Preservation Issues

PRESERVATION ALERT: We Need Your Help to Support the Historic Tax Credit

October 2017
Time is Running out for the Historic Tax Credit

The Conservancy has reached out to Republican members of the New York State delegation of House of Representatives, asking them to save the Federal Historic Tax Credit (HTC). Last week the House took a big step towards eliminating the HTC when the Republican majority passed a budget that clears the way for sweeping changes to the tax code. Leaders are set to announce details of the proposal November 1, and they are expected to wipe out the country’s largest financial incentive for preservation.

Now we’re asking you to join us.
The Republican majority will be making the final decisions. Contact New York’s Republican Representatives and let them know that the Historic Tax Credit is important to you and to New York.

The New York’s Republicans are: Rep. Lee M. Zeldin, Rep. Peter King, Rep. Daniel Donovan, Rep. John Faso, Rep. Elise M. Stefanik, Rep. Claudia Tenney, Rep. Tom Reed, Rep. John M. Katko, and Rep. Chris Collins
(Most Representatives only accept emails from their own constituents – if you can’t email, please call their Washington and local offices).

For 35 years, the Historic Tax Credit has been an effective economic engine that creates skilled jobs, encourages private investment, and revitalizes communities. It’s also efficient, returning more to the Treasury than it costs: the Treasury receives $1.20‐1.25 in tax revenue for every dollar invested. According to a study commissioned by the National Park Service $25.2 billion in federal tax credits have generated more than $29.8 billion in federal tax revenue from historic rehabilitation projects (view fact sheet). Since it launched in 1981, the credit has leveraged more than $131 billion in private investment, created more than 2.4 million jobs, and adapted more than 42,000 historic buildings for new and productive uses.

The HTC has been especially valuable for New York. It has spurred millions of dollars in investment state-wide and inspired New York’s own state preservation tax credit. Projects range from the renovation of the Kings Theatre, to the re-use of Keramos Hall in Greenpoint, to the redevelopment of affordable housing at the Randolph Houses in Harlem. From 2002 to 2016, 491 Federal Historic Tax Credit projects in New York State received final certifications, resulting in over $4 billion in total development (see tax credit map).

Last year, New York led the nation in the number of completed tax credit projects (New York State List).

The HTC is the best and strongest economic incentive for preservation in the United States and in New York. Please contact your Representatives and let them know that we cannot afford to lose the Historic Tax Credit.

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September 2017

We need your help to save the Federal Historic Tax Credit (HTC), the country’s largest financial incentive for preservation. The tax credit, which has spurred millions of dollars in investment in New York and inspired the State to institute its own much-used preservation tax credit could be eliminated as Congress takes up tax reform. The Trump Administration’s framework for tax cuts envisions repeal of all business credits except those for Research and Development and low-income housing. The HTC is often paired with the low-income housing credits to restore and reuse buildings such as the Randolph Houses in Harlem, which was repaired after decades of neglect and now has 168 affordable housing units. These buildings would be lost without the Historic Tax Credit.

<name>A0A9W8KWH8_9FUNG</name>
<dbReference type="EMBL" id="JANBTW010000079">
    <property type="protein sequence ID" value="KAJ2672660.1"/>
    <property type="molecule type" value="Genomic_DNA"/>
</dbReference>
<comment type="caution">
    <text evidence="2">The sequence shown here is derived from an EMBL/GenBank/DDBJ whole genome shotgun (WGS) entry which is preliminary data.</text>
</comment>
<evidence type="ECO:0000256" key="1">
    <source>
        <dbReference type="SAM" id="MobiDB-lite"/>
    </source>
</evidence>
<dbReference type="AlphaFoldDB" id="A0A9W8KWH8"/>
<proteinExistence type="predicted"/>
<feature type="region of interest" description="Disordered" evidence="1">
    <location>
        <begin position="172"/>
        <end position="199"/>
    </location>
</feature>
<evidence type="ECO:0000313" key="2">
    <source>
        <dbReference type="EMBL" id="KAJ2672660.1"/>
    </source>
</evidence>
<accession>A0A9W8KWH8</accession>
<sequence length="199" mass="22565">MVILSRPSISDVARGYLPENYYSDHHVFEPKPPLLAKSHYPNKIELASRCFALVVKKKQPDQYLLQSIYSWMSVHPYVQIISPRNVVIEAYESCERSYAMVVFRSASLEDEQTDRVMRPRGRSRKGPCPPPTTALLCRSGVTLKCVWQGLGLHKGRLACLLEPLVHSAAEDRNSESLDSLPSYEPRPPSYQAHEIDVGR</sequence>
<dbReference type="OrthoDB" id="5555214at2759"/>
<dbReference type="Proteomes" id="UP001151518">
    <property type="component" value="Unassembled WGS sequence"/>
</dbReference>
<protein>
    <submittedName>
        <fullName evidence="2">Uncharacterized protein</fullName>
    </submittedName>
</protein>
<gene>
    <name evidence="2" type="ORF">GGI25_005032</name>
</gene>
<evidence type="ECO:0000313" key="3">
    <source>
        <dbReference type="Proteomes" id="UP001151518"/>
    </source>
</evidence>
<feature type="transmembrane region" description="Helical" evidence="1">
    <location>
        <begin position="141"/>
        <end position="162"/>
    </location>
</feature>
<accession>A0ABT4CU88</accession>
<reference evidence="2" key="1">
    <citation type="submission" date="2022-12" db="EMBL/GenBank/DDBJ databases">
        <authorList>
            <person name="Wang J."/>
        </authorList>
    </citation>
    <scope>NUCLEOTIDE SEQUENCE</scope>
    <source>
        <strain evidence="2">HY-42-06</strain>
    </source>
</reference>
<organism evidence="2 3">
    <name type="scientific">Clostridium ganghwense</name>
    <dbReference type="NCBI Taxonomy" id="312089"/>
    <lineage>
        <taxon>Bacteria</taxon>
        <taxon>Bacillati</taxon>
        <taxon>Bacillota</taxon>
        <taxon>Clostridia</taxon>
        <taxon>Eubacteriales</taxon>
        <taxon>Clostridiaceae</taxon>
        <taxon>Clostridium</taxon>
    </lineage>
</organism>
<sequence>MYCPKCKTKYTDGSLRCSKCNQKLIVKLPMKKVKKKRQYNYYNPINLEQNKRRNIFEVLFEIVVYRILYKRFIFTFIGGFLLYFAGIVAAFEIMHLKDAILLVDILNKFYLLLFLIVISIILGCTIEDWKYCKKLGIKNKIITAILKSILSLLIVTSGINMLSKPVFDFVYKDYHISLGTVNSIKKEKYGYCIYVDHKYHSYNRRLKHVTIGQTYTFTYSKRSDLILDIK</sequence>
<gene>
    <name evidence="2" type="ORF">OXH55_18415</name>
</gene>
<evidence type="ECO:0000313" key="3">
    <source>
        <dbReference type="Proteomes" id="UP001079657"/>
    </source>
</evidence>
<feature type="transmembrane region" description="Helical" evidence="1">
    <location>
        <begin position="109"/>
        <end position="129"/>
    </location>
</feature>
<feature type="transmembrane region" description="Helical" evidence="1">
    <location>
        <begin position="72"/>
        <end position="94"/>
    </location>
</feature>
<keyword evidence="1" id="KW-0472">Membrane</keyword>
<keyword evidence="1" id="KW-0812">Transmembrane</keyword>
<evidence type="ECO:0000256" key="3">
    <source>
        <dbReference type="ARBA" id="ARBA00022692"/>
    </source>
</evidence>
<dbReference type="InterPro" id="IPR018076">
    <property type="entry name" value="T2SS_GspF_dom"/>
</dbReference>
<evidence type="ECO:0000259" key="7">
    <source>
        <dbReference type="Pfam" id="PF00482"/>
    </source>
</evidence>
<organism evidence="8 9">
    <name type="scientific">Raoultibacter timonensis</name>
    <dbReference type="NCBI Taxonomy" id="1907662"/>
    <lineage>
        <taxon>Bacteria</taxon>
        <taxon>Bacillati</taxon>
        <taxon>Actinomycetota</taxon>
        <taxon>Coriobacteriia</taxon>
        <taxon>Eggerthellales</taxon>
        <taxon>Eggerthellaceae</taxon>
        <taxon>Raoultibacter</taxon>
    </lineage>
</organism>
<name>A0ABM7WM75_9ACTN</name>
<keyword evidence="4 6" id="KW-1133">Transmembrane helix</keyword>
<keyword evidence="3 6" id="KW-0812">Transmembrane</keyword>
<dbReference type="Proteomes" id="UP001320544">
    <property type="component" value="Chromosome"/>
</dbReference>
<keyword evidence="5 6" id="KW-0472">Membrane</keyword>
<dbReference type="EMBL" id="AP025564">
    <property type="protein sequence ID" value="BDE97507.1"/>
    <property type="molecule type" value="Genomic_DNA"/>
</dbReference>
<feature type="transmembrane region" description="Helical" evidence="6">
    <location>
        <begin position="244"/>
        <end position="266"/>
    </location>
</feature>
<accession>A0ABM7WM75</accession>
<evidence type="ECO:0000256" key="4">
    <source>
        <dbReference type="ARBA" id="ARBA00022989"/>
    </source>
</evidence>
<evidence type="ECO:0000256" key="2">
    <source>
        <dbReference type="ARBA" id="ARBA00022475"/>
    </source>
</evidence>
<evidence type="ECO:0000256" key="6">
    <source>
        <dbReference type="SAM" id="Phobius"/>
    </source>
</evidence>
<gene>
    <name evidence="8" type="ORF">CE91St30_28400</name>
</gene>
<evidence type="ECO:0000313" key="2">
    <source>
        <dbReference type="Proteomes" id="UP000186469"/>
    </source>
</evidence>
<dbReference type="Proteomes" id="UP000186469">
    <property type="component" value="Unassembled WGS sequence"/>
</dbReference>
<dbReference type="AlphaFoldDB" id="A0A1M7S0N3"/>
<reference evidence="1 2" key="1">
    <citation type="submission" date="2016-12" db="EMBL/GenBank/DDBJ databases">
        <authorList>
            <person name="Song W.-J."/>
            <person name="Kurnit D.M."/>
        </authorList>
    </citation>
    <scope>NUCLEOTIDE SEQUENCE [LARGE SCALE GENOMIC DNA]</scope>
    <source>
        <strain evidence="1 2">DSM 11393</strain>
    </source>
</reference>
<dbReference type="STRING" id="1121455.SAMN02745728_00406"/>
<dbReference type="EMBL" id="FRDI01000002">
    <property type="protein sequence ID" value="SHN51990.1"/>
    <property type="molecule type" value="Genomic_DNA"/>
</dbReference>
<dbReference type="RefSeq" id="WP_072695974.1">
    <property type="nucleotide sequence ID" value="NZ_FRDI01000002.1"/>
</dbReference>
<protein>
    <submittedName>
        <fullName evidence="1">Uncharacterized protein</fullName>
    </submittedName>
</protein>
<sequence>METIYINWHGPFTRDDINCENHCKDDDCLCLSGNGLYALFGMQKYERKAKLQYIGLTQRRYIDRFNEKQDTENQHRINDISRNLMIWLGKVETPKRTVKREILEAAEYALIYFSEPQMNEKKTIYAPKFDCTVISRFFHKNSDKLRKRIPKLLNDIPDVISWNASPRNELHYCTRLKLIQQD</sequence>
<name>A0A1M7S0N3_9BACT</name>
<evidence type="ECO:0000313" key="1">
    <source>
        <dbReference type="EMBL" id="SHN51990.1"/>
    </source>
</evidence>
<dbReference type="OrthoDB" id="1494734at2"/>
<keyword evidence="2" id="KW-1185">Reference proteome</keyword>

The Conservancy joined some 1,500 preservation and business groups signing a letter to the House and Senate leadership. It noted that since 1981, the credit has leveraged more than $131 billion in private investment, created more than 2.4 million jobs, and adapted more than 42,000 historic buildings for new and productive uses. Tax-writing Congressional committees have discretion and there is strong support for the HTC in the New York delegation.

Three members of the New York delegation are on the House Ways and Means Committee: Joseph Crowley, Brian Higgins, and Tom Reed. They need to hear from you.

If your legislator is not on the Committee, urge them to communicate their support for the HTC to their colleagues who do serve on the tax writing committees. Click here for a list of the full NYS delegation.

Explain to your legislators that Congress should retain and enhance the Historic Tax Credit because it sustains a skilled-jobs industry, encourages private investment in historic properties, and preserves our nation’s unique heritage. From 2002 to 2016, 491 Federal Historic Tax Credit projects in New York State received final certifications, resulting in over $4 billion in total development. (view tax credit map)

In addition to revitalizing communities and spurring economic growth, the HTC returns more to the Treasury than it costs. In fact, Treasury receives $1.20‐1.25 in tax revenue for every dollar invested. According to a study commissioned by the National Park Service, since inception, $25.2 billion in federal tax credits have generated more than $29.8 billion in federal tax revenue from historic rehabilitation projects. (view fact sheet)

As the Conservancy’s 2016 ground-breaking report shows, preservation creates jobs, encourages tourism, and supports sustainability. (link to report) The Federal Historic Tax Credit, paired with New York’s own tax credit program is one of the best ways to make that happen. We can’t afford to lose it. Please contact your legislators now to tell them to save the Historic Tax Credit.